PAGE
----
Stress Related Emissions of Norway Spruce Plants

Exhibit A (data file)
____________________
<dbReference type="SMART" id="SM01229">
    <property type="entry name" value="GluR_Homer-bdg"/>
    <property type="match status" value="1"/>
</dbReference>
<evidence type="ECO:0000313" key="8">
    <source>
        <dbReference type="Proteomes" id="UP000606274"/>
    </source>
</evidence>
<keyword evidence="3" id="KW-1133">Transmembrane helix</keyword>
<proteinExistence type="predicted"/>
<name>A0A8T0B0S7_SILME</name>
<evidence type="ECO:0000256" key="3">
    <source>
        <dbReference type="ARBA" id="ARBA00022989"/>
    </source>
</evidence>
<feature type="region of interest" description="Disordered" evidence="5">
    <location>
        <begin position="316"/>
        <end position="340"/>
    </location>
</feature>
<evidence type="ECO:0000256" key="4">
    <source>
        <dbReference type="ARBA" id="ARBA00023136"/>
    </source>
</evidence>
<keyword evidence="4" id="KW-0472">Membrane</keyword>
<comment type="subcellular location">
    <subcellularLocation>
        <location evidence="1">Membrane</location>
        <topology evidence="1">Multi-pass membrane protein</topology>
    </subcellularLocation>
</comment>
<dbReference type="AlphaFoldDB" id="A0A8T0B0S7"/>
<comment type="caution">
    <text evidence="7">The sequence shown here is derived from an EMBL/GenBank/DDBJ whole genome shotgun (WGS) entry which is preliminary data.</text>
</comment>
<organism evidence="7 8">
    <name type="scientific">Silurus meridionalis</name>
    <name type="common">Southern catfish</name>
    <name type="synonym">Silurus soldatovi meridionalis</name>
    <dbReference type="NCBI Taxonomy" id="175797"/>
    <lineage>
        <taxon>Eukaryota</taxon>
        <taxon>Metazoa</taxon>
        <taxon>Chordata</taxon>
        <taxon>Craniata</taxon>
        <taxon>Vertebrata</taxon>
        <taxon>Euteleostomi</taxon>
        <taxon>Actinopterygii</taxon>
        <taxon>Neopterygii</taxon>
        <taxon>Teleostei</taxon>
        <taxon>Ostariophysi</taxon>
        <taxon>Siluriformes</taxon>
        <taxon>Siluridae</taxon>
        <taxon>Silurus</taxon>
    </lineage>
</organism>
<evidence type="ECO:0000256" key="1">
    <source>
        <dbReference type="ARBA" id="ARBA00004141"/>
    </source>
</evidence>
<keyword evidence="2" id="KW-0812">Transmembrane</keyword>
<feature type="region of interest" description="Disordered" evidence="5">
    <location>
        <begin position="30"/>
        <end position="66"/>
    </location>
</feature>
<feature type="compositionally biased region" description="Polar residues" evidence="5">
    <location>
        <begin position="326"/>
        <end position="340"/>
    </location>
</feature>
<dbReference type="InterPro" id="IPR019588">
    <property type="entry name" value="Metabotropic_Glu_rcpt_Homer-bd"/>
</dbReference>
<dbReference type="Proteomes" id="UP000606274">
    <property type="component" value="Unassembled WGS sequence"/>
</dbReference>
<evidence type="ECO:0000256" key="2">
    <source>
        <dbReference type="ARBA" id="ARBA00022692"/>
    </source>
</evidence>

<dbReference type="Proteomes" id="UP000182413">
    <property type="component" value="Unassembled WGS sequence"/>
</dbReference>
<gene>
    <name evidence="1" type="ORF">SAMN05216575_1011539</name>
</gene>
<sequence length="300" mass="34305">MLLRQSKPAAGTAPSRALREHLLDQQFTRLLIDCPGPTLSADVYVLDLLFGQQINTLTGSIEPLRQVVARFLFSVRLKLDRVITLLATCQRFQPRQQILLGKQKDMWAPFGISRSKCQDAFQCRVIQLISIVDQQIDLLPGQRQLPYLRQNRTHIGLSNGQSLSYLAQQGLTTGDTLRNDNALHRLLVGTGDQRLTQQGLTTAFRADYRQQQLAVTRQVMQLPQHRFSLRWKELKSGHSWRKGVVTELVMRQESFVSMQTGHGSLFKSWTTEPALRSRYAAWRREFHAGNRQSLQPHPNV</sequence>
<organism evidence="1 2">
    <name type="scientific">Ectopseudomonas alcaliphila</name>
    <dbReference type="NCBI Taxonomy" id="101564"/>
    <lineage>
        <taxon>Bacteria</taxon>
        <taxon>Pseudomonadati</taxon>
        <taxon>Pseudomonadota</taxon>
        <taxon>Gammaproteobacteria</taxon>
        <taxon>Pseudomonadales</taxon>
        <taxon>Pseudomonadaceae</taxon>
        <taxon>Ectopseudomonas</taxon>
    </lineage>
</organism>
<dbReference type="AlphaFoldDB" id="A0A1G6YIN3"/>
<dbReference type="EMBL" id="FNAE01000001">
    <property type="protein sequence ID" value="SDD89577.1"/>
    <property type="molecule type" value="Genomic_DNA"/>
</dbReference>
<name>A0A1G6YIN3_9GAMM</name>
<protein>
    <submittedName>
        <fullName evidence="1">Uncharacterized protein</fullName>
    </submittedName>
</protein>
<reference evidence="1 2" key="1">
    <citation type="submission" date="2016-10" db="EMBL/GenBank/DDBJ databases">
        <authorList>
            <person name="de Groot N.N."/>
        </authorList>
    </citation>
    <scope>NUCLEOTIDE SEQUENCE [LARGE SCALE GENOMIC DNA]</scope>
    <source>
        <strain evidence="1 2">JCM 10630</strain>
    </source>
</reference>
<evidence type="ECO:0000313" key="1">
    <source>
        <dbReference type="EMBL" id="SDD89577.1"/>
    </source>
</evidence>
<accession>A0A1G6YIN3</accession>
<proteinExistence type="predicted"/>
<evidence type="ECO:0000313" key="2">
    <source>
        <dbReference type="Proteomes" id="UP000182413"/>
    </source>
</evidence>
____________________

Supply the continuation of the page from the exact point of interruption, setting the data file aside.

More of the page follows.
Abstract: The interactions between plants and insects are mediated by volatile molecules. Plants respond to stress by biosynthesis of chemical substances which can deter invading insects or pathogens. Some of these substances are volatile and are emitted to the surroundings and may attract or repel insects. Information about the susceptibility of individual plants to infestation, their volatile emissions and chemical defence is of interest, for example in selecting plants for tree breeding programs.This research was focused on finding volatile chemical markers of resistance in Norway spruce plants that do influence insects associated to conifers. Collection of headspace volatiles by SPME followed by separation and identification with GC-MS is effective in investigating biological systems with a minimum of disturbance. This method has here been used to investigate Norway spruce plants of different ages and stress conditions as well as trapping semiochemicals like nepetalactone emitted by the spruce shoot aphids. It was even possible to analyse the emission of single needles in vivo and obtain a chemical pattern of the site of the stress reaction. Seedlings of different ages showed differences in chemical composition of emitted volatiles, with the pine weevil repellent (S)-(-)-limonene as one of the main compounds. Wounded phloem of conventional plants emitted high amounts of monoterpenes while the phloem of mini plants emitted (3Z)-hexenal and (3Z)-hexen-1-ol.Norway spruce plants did respond to different stress elicitors with similar response, regardless of their genetic origin. The emissions from stressed Norway spruce plants mainly consist of (E)-β-farnesene, (E,E)-α-farnesene, (E)-α-bisabolene, (R)-(-)-linalool and methyl salicylate. Emissions from live spruce shoot aphids were detected during autumn periods, and a method to separate and identify the four diastereomers of nepetalactone by GC-MS and characteristic m/z-fragments was accomplished.
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